How to be Good is a painless read, too, and I don't think it should be. After all, it's supposed to tackle serious issues such as divorce, infidelity, unhappy children, and, of course, how to be good. Alas, I felt shortchanged. Hornby only skims the surface, retreating behind his funny-man mannerisms every time things start to get a little gloomy. For all his pretensions of being a serious author, he still can't write about sorrow and loss without trying to make it somehow more palatable for an imagined average reader. (In Hollywood, they call toned-down comedies like this "bitter-sweet".) Katie's suicidal brother, for example, has great potential as a character with real-life dimensions, yet he ends up being just a sketch like everyone else.
So, at best, this book is Intimacy Lite, with lots and lots and lots and lots of words pretending to be insights into the human condition ("Getting married and having a family is like emigrating" - that kind of stuff), yet, obviously, with none of Kureishi's wit.
on 15 June 2002
I tried very hard but could not find a trace of the humour promised in the write up.
After fifty pages I thought "maybe he's a slow starter".
After about a hundred it was plain that the story was simple and unrealistic and the characters equally lacking. I plodded on to the end but did not find any improvement, I'm afraid Mr. Hornby's sense of humour does not appeal to mine.
on 12 July 2001
I really, really wanted to like this book. In fact I paid over twelve quid for the hardback and must say it is a dire and ghastly read, but great for those who have trouble sleeping or like me were suffering from jet-lag. I guarantee that ten pages of this and you will sleep like a baby. You see there is no plot to speak of and the characters are not even irritating enough to be slappable, they're just plain dull and I don't care what happens to them. I'm sorry Nick but I'm afraid I'm going along with the majority on this page...
on 30 June 2001
I am aware that the very act of reading involves a certain suspension of disbelief, but the characters in Nick Hornby's 'How to be Good' were totally unconvincing to me. The protagonist Katie is clearly muddled about 'goodness' and sprituality, fair enough, but there seems to be no attempt from the author to try to make sense of it either. Perhaps he's just saying 'hey, I'm confused about it all as well'. The big themes are never really addressed, the disappointments of materialism, GoodNew's healing powers, the desperation of a family falling apart. David's conversion is unbelievable and his relapse merely convenient to the plot. I was so looking forward to this book, Hornby is my favourite writer. It's not just because it's not about football or music as some reviewers argue, you cannot blame Hornby for wanting to address wider themes - the other books weren't really about football and music either, they were about people you cared about, defined by realistic details and events in their lives. Totally presumptious of me, I know, but I just got the feeling that the author didn't really believe in these people in 'How to be Good'either.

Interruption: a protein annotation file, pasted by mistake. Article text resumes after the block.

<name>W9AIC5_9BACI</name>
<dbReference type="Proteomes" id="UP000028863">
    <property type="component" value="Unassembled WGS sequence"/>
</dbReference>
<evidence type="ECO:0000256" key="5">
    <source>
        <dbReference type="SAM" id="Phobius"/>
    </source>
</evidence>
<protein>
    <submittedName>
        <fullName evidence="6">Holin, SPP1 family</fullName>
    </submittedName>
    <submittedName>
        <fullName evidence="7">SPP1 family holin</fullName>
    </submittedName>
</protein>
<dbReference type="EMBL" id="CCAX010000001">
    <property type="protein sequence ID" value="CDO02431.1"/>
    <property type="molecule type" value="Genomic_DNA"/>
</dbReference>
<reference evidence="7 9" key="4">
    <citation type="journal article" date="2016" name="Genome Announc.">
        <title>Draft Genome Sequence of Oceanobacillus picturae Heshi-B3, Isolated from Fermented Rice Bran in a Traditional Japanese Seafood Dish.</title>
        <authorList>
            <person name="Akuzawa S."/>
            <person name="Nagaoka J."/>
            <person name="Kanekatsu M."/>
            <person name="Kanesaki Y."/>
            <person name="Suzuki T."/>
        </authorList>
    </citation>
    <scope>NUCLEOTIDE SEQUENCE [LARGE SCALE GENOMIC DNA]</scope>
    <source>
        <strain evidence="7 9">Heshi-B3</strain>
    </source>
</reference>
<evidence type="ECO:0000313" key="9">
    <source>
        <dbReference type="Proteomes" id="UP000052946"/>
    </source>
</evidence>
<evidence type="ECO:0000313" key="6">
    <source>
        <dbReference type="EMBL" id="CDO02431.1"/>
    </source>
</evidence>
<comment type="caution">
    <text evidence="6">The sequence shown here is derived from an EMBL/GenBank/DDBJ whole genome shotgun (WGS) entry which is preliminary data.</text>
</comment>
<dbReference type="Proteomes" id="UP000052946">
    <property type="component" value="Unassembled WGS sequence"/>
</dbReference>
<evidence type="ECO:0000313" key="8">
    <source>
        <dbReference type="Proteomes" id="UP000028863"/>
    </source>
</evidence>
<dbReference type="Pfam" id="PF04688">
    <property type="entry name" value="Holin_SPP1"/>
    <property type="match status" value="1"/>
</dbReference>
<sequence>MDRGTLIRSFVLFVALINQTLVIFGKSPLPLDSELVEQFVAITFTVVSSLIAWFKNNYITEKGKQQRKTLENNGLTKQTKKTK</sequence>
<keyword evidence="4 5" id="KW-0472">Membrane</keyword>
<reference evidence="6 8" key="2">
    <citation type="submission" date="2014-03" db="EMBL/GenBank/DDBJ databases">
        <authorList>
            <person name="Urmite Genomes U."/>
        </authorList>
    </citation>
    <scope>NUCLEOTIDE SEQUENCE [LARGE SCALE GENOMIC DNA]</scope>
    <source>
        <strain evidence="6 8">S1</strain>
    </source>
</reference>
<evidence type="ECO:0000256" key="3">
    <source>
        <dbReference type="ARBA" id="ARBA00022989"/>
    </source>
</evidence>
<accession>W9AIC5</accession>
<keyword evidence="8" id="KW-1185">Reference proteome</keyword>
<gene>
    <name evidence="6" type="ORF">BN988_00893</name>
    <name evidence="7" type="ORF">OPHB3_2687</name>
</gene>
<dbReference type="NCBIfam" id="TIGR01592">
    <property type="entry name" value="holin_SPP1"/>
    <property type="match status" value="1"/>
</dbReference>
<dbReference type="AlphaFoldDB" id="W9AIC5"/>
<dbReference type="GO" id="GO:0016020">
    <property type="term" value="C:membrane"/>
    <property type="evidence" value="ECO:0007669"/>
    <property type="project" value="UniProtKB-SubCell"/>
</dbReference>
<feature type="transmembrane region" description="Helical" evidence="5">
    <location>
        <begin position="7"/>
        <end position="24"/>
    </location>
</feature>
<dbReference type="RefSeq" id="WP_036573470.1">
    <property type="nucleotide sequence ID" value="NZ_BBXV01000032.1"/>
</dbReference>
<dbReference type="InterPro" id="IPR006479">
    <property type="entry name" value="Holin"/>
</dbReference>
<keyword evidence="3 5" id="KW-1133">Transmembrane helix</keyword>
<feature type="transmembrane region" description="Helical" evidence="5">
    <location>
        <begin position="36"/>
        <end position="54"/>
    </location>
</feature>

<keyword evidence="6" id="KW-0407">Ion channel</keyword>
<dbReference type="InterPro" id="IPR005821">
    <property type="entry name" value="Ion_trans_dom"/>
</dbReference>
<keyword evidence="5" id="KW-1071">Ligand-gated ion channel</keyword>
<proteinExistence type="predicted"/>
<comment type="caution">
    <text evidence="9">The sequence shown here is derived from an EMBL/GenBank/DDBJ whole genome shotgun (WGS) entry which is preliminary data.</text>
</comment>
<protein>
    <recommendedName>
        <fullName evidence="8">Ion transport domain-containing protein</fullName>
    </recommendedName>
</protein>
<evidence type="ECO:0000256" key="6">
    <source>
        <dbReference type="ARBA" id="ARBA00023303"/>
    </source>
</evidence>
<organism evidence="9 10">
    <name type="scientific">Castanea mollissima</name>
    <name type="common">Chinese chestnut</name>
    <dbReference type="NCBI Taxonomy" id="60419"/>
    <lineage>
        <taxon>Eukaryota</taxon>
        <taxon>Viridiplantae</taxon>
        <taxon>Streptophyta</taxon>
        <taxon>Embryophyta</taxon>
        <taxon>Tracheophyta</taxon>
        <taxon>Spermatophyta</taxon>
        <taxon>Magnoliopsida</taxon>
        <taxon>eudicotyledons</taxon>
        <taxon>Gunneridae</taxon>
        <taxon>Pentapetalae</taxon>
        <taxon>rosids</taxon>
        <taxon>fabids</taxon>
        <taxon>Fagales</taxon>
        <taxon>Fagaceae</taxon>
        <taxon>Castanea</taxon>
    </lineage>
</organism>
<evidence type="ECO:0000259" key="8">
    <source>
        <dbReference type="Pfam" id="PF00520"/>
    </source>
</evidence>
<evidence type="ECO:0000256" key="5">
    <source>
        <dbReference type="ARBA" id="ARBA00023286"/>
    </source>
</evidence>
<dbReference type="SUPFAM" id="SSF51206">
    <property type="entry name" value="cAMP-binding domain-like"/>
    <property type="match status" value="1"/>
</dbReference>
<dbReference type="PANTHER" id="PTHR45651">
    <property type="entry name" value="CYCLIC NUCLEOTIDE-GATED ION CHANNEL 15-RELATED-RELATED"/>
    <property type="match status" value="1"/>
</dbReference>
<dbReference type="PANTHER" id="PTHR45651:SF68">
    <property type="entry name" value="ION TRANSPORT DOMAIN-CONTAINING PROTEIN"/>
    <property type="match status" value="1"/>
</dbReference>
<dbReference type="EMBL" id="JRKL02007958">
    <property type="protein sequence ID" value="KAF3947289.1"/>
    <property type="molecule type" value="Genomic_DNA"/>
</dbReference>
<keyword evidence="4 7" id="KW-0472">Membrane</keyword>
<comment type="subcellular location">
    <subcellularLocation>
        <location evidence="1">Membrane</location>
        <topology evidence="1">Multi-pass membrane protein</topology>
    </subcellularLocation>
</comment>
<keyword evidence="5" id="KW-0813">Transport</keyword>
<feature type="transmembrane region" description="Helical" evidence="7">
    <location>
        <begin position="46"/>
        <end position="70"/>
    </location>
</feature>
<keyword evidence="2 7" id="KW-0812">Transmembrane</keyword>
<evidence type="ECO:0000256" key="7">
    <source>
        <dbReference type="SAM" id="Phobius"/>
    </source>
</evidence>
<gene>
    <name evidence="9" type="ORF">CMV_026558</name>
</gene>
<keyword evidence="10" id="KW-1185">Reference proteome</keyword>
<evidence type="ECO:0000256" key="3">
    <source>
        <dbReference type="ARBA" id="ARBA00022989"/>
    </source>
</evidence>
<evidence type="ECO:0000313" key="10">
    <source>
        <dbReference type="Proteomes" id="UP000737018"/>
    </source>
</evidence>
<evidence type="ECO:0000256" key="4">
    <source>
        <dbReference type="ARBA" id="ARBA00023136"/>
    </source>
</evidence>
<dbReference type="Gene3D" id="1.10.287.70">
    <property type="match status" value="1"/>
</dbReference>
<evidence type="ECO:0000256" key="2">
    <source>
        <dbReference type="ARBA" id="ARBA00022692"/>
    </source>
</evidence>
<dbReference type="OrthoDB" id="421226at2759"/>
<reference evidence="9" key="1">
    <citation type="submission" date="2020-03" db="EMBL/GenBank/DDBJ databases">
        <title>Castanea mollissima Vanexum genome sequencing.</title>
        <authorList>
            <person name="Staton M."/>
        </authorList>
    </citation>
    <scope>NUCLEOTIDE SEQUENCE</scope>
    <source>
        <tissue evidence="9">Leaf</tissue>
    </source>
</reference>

on 4 December 2001
This book started off at a good pace and did throughout make me laugh. But the subject matter didn't really develop, and i ended up with little empathy for the characters...
Marriage is frequently dull, boring, monotonous and hard work after living with the same person for twenty years. Tell me somthing i don't know...
on 1 August 2001
I'm unsure of how to review this book, a witty comedy that fails to be witty, a deep meaningful book that challenges the reader but falls short, or a novel without any redeeming characters?
I urge other readers to read Fever Pitch and High Fidelity - which are both polished gems, but to avoid this one.
Can I suggest to Mr Hornby that he returns to his strength - writing about the male psyche and not to churn out another trite novel.
The only GoodNews? It is only 244 pages long.